Serbia, Hungary, Egypt, Bulgaria – all these countries the Ottoman Empire was able to subjugate when it was at the zenith of power.
The Formation of the empire
Sultanate of Kony fell in the XIV century. It was inhabited by the Seljuks, the ancestors of the Ottomans. After the collapse of the state, the territories of Anatolia were divided by independent beys – Muslim leaders, who called the lands they inherited “beyliks”.
One of the numerous beyliks was ruled by Osman I. The lands of this leader were in the west of Anatolia. Osman I, who took the title of Sultan in 1299, expanded the territory of his “principality” over time. Thanks to the religious tolerance established in the beyliks, expressed in the granting of freedom of religion and the independence of confessional minorities from the central government, the new lands were not afraid to be part of the Ottoman beyliks. Slowly but surely the Ottomans approached the borders of the Byzantine Empire.
After Osman I passed away, the beyliks, which turned into the Ottoman Empire, began to spread their influence in the Balkan Peninsula and over the Eastern Mediterranean. In 1324, Sultan Orhan, son of Osman I, made the captured Bursa the new capital of the state. By the middle of the 14th century, the Turks already controlled many European territories. European Christians were unable to unite in time to drive Muslims out of their territories. And the Ottomans, on the other hand, used the civil strife of the authoritative Byzantine Empire to expand their spheres of influence and territory. For example, the Turks captured the vast majority of the lands of Thrace.
Battle of the Kosovo field
The circle of vassals subordinate to the Ottomans expanded when, after the Battle of Maritsa in 1371, the Turks captured a number of cities on the Aegean coast. At that time, the top of the Ottoman Empire had already thought out a plan to further expand its influence in Europe. Muslims often got involved in Christian internecine conflicts, thereby weakening Europe. Over time, the troops of the Ottoman Empire occupied the cities of their “allies”, who suffered during the conflicts. So the Ottomans subjugated new and new territories.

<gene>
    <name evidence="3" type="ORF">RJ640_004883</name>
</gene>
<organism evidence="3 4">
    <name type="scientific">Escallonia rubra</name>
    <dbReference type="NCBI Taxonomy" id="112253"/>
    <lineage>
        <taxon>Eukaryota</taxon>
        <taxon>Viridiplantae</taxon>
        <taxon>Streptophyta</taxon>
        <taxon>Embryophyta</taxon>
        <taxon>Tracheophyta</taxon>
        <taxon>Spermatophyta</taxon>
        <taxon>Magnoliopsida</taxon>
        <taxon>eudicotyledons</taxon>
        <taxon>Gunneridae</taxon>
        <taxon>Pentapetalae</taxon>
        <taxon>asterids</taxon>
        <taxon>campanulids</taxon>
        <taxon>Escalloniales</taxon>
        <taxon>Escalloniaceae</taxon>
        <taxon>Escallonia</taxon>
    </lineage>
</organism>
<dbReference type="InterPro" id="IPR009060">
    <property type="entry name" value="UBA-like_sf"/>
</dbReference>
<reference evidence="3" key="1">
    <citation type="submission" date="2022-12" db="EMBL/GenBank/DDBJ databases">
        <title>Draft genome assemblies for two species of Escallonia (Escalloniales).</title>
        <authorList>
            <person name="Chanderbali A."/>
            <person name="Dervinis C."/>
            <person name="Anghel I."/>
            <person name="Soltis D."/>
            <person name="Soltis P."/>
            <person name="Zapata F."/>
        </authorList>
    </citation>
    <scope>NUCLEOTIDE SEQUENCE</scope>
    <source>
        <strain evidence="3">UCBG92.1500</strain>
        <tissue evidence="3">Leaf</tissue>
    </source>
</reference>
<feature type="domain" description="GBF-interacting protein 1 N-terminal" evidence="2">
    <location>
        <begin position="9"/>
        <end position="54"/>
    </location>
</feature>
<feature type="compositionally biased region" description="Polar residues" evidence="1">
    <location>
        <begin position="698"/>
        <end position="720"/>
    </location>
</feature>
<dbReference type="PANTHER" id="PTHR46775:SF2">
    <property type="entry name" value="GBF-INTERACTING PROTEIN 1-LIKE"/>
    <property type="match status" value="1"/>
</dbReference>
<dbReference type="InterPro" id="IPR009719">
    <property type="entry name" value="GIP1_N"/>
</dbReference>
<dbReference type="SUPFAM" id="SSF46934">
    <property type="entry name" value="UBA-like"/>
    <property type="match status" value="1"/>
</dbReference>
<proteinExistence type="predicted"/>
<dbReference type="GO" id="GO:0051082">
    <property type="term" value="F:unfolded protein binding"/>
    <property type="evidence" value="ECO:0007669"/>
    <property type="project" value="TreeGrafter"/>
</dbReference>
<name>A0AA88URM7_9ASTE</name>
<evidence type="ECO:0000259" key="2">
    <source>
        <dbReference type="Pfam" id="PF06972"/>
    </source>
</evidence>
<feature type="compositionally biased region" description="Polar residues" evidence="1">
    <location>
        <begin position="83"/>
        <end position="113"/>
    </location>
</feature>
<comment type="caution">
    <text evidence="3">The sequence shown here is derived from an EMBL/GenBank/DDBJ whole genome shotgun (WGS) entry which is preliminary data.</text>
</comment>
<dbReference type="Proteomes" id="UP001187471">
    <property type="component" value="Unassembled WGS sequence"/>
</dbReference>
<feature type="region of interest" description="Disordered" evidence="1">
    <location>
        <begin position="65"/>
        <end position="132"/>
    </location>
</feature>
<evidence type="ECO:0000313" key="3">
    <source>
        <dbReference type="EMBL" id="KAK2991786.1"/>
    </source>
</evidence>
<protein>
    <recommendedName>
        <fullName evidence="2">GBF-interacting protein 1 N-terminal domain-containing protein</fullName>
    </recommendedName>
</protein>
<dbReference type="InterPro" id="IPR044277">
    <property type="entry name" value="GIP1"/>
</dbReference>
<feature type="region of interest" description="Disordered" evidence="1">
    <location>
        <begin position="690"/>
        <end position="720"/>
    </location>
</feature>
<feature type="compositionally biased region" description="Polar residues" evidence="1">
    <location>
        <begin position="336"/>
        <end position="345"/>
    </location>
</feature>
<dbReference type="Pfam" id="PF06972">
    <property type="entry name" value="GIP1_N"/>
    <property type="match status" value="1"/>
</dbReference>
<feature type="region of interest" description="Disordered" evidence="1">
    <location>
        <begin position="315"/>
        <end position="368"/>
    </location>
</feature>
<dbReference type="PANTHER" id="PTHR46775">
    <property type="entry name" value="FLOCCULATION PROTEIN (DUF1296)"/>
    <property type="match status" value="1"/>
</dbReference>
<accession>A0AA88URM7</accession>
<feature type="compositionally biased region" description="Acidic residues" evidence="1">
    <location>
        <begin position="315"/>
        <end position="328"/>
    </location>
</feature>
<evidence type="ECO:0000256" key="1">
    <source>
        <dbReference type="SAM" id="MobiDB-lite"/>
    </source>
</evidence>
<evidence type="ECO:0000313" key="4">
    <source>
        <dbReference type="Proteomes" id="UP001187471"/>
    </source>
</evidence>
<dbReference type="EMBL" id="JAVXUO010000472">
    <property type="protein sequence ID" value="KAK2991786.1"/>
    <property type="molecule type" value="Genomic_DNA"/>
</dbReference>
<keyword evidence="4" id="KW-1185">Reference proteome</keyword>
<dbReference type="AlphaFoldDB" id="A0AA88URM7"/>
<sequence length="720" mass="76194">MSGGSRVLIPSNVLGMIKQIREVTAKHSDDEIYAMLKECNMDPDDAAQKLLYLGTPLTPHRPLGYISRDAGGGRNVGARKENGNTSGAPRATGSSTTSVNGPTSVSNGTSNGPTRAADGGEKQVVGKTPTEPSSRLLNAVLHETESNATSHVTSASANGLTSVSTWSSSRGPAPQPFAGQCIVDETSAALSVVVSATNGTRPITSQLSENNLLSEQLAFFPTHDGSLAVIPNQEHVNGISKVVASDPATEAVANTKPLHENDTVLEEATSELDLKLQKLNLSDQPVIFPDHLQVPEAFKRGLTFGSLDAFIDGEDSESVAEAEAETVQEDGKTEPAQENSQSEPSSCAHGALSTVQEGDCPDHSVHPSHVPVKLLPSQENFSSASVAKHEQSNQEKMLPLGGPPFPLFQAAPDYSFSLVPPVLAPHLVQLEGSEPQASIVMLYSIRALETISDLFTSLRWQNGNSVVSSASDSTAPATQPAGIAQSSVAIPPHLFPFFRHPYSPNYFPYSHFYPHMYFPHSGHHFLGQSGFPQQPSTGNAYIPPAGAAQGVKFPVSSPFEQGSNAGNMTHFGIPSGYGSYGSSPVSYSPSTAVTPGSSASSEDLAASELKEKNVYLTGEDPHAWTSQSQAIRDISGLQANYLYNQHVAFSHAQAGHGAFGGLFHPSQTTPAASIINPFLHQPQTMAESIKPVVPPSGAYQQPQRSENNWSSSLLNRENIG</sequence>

In 1381, the Turks came to the Serbian lands, which were then ruled by Lazar Khrebeljanovic. The Ottomans won the Battle of Dubravnitsa. But that was only the beginning of the Muslim invasion. In the summer of 1386, the Ottoman army led by Murad reached Plochnik, and two years later the Turks tried to invade Bileci, but they were stopped.
However, the ring around the Serbian principality continued to shrink. The situation was aggravated when the Ottomans acquired an ally in the form of Hungarian lands – as usual, Muslims took advantage of internecine wars and concluded diplomatic agreements with one of the warring parties. In the summer of 1389, Sultan Murad announced a large-scale campaign against Serbia. In addition to Muslims, soldiers from vassal states and mercenaries entered the army units of the Ottoman Empire. Thanks to the Macedonian vassals, Murad entered the Kosovo field. On June 15, 1389, a large-scale battle took place at this place. The Serbs, who received reinforcements from the Bosnians, moved troops to the field in response to the Ottoman aggression.